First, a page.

On a flowering terrace above Nagasaki harbor, U.S. Navy lieutenant B.F. Pinkerton inspects the house he has leased from a marriage broker, Goro, who has procured him servants and a geisha wife, Cio-Cio-San, known as Madame Butterfly. The American consul, Sharpless, arrives, and Pinkerton describes the carefree philosophy of a sailor roaming the world in search of pleasure. At the moment, he is enchanted with the fragile Cio-Cio-San, but the 999-year marriage contract Goro has arranged contains a monthly renewal option. When Sharpless warns that the girl may not take her vows so lightly, Pinkerton brushes aside such scruples, saying he will one day marry a “real” American wife. Cio-Cio-San is heard joyously singing of her wedding. Entering surrounded by friends; she tells Pinkerton how, when her family fell on hard times, she had to earn her living as a geisha. Her relatives bustle in noisily expressing their opinions on marriage. In a quiet moment, Cio-Cio-San shows her bridegroom her few earthly treasures and tells him she intends to embrace his Christian faith. The Imperial Commissioner performs the wedding ceremony, and the guests toast the couple. The celebration in interrupted by Cio-Cio-San’s uncle, a Buddhist priest, who bursts upon the scene, cursing the girl for renouncing her ancestor’s religion. Pinkerton angrily sends the guests away. Alone with Cio-Cio-San in the moonlit garden, he dries her tears, and she joins him in singing of their love.
Three years later, Cio-Cio-San awaits her husband’s return. As Suzuki prays to her gods for aid, her mistress stands in the doorway, her eyes fixed on the harbor. When the maid shows her how little money is left, Cio-Cio-San urges her to have faith: one fine day, Pinkerton’s ship will appear on the horizon. Sharpless brings a letter from the lieutenant, but before he can read it Goro presents a wealthy suitor, Prince Yamadori. The girl dismisses both the marriage broker and the prince, insisting that her American husband has not deserted her. Sharpless again starts to read her the letter and tactfully suggests that Pinkerton may never return. Cio-Cio-San proudly carries forth her child, Dolore, saying that as soon as Pinkerton knows of his son’s existence he surely will come back; if he does not, she would rather die than return to her former life. Moved by her devotion and faith. Sharpless leaves. Cio-Cio-San, on the point of despair, hears a cannon report; seizing a spyglass, she discovers Pinkerton’s ship entering the harbor. Delirious with joy, she orders Suzuki to help her strew the house with flowers. As night falls, Cio-Cio-San, Suzuki and the child begin their vigil.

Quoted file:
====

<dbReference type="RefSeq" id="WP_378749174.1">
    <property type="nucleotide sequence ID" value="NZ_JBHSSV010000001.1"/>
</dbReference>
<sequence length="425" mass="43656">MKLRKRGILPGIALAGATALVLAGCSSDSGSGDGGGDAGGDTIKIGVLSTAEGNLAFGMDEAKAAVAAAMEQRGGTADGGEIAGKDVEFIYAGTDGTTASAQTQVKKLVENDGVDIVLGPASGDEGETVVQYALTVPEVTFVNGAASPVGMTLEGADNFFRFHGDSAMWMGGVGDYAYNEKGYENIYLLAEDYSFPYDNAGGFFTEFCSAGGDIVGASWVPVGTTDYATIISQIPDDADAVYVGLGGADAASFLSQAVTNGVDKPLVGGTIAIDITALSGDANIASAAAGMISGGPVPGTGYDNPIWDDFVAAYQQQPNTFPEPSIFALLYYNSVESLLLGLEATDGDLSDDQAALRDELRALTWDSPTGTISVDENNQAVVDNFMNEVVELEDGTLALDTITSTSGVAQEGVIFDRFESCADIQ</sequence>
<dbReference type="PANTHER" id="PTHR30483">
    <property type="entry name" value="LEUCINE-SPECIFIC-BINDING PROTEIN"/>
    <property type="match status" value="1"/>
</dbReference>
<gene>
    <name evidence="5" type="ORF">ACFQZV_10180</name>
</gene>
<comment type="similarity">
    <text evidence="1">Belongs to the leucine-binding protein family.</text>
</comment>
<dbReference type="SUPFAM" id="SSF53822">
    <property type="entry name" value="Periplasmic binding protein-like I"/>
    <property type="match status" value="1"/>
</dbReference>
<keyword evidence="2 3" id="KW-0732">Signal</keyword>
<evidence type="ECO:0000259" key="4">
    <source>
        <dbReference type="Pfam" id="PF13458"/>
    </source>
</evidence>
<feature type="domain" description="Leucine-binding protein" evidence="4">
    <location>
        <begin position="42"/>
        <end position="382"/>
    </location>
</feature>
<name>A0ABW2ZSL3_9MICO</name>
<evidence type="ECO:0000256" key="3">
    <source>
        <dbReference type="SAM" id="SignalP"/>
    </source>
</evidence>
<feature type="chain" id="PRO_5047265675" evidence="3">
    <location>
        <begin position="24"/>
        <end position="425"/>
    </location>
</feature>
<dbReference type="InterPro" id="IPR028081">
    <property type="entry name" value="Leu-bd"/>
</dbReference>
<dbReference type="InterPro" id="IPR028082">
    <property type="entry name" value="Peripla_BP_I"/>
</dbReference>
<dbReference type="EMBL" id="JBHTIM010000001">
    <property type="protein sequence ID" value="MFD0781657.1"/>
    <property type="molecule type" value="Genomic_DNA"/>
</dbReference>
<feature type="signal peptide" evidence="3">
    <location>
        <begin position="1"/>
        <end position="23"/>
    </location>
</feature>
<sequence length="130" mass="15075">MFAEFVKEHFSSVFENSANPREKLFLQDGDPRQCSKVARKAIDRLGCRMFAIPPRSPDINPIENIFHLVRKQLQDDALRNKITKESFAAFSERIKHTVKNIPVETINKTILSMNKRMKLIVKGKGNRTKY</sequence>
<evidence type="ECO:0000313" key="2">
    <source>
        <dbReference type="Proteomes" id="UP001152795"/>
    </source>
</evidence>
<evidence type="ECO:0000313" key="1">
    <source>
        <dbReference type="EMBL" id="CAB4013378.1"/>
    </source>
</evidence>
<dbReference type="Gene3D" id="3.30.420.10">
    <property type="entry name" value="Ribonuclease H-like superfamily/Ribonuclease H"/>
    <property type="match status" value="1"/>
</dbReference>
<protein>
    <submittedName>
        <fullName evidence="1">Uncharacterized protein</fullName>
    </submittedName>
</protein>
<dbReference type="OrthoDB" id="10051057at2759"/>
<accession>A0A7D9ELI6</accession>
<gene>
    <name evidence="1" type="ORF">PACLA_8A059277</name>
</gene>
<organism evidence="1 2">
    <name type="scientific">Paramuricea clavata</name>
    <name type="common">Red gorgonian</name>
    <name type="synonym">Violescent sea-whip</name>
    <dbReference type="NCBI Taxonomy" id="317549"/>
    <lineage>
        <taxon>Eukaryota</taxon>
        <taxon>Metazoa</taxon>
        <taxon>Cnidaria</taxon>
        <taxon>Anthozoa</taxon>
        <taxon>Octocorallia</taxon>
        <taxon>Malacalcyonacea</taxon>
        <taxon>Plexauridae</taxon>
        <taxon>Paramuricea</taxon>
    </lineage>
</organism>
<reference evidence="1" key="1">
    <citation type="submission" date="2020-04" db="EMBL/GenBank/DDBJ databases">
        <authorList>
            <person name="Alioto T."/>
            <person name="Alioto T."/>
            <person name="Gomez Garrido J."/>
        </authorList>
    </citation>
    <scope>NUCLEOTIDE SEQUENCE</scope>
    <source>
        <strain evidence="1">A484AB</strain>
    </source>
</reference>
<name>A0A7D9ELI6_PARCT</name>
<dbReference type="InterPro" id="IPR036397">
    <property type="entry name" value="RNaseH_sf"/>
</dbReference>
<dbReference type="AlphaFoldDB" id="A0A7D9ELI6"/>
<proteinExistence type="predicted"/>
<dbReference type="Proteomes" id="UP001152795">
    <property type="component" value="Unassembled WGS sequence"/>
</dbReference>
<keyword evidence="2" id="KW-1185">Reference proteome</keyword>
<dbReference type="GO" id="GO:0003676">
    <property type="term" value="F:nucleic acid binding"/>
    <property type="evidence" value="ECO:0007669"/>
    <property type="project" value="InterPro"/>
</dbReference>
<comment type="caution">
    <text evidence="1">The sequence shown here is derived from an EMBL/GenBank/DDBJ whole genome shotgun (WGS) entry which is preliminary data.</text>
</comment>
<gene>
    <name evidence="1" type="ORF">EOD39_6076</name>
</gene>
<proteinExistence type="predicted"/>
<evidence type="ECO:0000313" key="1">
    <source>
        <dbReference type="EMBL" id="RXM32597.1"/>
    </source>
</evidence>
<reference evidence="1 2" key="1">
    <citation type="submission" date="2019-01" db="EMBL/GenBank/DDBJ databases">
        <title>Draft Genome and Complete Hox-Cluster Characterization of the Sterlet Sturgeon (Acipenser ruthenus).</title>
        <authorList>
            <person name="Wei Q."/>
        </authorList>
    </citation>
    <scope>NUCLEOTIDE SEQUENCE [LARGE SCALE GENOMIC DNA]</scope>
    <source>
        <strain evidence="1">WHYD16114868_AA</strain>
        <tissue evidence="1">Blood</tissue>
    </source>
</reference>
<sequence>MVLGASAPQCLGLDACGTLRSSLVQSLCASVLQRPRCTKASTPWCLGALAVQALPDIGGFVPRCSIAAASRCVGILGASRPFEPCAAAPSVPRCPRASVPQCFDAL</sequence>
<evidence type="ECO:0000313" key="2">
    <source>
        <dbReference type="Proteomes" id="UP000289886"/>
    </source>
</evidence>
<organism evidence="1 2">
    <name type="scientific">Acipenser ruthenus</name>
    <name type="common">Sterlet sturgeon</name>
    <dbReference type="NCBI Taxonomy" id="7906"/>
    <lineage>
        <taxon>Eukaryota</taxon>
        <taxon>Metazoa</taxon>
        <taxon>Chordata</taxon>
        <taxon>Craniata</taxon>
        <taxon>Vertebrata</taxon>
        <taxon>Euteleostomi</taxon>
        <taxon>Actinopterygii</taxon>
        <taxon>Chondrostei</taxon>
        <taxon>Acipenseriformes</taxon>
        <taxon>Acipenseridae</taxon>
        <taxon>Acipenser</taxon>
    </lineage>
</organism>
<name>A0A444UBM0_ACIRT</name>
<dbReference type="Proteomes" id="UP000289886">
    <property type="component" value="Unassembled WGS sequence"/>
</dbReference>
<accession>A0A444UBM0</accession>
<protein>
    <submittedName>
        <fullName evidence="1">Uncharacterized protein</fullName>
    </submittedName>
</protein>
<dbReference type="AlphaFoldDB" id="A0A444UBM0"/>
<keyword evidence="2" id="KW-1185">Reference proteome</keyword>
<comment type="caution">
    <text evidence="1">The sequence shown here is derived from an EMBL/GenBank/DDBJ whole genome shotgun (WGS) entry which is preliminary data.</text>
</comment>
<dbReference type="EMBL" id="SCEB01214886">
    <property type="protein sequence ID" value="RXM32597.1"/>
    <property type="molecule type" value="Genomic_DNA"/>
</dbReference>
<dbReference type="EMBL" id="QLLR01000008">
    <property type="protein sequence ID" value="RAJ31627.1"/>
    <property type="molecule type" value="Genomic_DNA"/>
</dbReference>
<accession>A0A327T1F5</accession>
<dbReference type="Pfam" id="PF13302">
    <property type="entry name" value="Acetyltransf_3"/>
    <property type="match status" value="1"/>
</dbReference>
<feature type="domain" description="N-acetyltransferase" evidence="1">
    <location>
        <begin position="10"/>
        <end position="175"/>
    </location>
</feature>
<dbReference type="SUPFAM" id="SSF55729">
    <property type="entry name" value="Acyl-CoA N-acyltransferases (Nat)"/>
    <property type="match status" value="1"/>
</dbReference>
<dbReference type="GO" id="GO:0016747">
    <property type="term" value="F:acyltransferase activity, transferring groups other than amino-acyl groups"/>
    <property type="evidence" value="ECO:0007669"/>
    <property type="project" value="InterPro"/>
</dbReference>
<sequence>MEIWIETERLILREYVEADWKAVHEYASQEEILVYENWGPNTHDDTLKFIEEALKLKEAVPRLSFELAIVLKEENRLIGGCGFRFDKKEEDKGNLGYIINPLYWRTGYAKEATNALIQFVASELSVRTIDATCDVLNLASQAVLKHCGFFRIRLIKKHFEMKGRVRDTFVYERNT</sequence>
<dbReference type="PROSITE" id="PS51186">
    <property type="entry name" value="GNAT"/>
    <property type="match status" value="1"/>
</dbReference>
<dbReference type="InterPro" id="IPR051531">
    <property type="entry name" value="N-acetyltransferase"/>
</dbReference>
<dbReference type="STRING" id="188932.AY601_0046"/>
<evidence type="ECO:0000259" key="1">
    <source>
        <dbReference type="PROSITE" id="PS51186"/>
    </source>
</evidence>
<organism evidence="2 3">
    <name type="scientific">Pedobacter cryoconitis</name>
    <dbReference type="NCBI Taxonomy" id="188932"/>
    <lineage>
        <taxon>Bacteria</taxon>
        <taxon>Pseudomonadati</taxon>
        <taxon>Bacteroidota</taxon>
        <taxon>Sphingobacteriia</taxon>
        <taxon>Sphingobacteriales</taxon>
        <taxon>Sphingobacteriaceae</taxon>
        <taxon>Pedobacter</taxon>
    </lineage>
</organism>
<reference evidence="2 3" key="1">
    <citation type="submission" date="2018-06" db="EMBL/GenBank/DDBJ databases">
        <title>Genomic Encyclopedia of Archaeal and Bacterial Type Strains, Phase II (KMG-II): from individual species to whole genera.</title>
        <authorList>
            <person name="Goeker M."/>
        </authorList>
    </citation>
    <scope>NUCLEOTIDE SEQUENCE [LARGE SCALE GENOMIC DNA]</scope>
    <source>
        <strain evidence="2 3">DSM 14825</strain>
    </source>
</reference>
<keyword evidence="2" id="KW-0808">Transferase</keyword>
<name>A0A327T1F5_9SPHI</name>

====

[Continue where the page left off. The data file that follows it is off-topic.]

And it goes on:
As dawn breaks, Suzuki insists that Cio-Cio-San rest. Humming a lullaby to her son, she carries him to another room. Sharpless enters with Pinkerton, followed by Kate, his new wife. When Suzuki learns who the American woman is, she collapses in despair but agrees to aid in breaking the news. Pinkerton, overcome with remorse, bids an anguished farewell to the scene of his former happiness, then rushes away. When Cio-Cio-San comes forth expecting to find him, she finds Kate instead. Guessing the truth, Cio-Cio-San agrees to give up her child if his father will return for him. Then, sending even Suzuki away, she takes out a dagger with which her father committed suicide and bows before a statue of Buddha, choosing to die with honor rather than live in disgrace. Just as she raises the blade, Suzuki pushes the child into the room. Sobbing a farewell, Cio-Cio-San sends him into the garden to play, then stabs herself. As she dies, Pinkerton is heard calling her name.
Courtesy of Opera News